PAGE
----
Larger employers tend to undertake their own in-house recruitment, using their Human Resources department. In addition to coordinating with the agencies mentioned above, in-house recruiters may advertise job vacancies on their own websites, coordinate employee referral schemes, and/or focus on campus graduate recruitment. Alternatively a large employer may choose to outsource all or some of their recruitment process (Recruitment process outsourcing).

The Recruitment Process

These are the main recruiting stages.


Sourcing involves 1) advertising, a common part of the recruiting process, often encompassing multiple media, such as the Internet, general newspapers, job ad newspapers, professional publications, window advertisements, job centers, and campus graduate recruitment programs; and 2) recruiting research, which is the proactive identification of relevant talent who may not respond to job postings and other recruitment advertising methods done in #1. This initial research for so-called passive prospects, also called name-generation, results in a list of prospects who can then be contacted to solicit interest, obtain a resume/CV, and be screened (see below).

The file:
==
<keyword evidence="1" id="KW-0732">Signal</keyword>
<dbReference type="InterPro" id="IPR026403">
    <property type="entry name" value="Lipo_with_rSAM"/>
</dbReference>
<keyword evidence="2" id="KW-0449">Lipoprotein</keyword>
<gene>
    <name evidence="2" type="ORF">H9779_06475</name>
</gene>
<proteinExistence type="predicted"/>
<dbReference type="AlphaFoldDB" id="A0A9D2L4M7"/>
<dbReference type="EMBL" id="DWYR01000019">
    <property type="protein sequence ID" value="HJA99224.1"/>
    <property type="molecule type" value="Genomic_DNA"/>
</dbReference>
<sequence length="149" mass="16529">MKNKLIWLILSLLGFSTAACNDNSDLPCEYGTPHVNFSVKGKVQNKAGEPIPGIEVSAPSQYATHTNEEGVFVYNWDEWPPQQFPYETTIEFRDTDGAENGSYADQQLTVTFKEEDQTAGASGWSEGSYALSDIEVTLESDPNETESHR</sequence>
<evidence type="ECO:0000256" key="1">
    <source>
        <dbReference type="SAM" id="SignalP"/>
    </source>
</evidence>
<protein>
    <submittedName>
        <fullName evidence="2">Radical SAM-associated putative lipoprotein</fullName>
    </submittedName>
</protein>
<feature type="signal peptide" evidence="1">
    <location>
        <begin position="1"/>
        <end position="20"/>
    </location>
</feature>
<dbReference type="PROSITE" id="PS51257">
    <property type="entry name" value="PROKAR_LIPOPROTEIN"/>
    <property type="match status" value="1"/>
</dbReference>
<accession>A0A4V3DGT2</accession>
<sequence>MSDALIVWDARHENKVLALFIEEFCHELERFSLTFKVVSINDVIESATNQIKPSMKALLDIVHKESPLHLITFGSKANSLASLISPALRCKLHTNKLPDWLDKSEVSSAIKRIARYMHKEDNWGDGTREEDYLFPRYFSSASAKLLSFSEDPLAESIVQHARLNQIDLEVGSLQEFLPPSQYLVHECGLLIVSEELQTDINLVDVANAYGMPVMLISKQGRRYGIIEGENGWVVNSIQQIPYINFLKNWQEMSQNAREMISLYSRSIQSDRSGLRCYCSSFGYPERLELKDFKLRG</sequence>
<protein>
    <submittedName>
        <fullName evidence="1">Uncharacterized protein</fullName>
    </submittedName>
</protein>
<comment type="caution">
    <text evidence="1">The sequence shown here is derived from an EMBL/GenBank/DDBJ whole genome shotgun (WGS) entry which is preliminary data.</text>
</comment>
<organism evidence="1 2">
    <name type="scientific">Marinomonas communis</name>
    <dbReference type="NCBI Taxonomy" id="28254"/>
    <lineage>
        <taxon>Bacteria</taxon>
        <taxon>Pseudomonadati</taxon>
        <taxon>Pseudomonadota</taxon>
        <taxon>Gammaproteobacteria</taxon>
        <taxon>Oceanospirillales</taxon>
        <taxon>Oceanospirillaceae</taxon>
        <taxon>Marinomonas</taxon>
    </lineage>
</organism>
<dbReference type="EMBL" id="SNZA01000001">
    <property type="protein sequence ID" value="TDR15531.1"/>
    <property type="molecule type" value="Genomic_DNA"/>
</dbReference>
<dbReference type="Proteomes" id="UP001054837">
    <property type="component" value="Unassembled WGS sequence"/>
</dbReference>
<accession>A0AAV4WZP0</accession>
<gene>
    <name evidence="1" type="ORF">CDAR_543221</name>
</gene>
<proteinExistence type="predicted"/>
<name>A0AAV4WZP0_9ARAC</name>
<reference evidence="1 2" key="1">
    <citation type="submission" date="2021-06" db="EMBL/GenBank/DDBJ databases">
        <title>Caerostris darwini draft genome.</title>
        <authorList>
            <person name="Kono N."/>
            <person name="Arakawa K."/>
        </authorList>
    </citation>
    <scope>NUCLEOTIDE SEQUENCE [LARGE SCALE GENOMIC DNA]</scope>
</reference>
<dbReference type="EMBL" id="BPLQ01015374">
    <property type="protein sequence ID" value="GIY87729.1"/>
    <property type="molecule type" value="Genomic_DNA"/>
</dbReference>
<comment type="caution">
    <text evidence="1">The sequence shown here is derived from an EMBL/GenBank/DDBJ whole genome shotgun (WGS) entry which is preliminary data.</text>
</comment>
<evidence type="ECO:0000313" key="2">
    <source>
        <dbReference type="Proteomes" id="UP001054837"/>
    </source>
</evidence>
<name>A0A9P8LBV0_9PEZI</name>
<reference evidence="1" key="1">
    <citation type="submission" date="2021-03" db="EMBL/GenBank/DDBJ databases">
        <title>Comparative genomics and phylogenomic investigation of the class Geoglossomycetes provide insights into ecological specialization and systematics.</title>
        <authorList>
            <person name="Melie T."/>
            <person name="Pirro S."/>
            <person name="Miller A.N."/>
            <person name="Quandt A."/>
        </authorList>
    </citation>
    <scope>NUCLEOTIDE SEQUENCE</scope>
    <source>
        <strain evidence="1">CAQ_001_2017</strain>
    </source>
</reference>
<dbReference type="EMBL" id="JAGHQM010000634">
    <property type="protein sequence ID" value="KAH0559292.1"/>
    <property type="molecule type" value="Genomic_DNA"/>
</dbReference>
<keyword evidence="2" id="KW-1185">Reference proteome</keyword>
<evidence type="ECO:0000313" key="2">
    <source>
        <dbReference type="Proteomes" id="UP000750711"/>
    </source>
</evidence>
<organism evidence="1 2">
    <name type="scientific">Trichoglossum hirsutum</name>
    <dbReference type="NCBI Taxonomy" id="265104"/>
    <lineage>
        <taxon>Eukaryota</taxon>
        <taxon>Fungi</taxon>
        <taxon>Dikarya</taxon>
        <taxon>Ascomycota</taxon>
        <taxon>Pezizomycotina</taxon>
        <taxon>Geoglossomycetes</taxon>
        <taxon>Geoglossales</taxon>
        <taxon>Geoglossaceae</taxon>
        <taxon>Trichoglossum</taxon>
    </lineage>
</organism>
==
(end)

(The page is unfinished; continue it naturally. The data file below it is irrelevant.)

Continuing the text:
Screening & selection

Suitability for a job is typically assessed by looking for skills, e.g. communication, typing, and computer skills. Qualifications may be shown through résumés, job applications, interviews, educational or professional experience, the testimony of references, or in-house testing, such as for software knowledge, typing skills, numeracy, and literacy, through psychological tests or employment testing.
In some countries, employers are legally mandated to provide equal opportunity in hiring.


A well-planned introduction helps new employees become fully operational quickly and is often integrated with the recruitment process.


1. CIPD (U.K.) Recruitment Viewpoint 2. CIPD (U.K.) E-recruitment
recruitment in German: Personalbeschaffung
recruitment in French: Recrutement
recruitment in Hebrew: מיון עובדים
recruitment in Polish: Rekrutacja
recruitment in Russian: Рекрутинг
recruitment in Chinese: 招聘

Synonyms, Antonyms and Related Words

bugle call, call, call to arms, call-up, catchword, clarion, clarion call, compulsory military service, conscription, draft, draft call, drafting, enlistment, enrollment, exhortation, go for broke, gung ho, impressment, induction, levy, mobilization, muster, press, rally, rallying cry, rebel yell, recruiting, selective service, slogan, summons, trumpet call, war cry, war whoop, watchword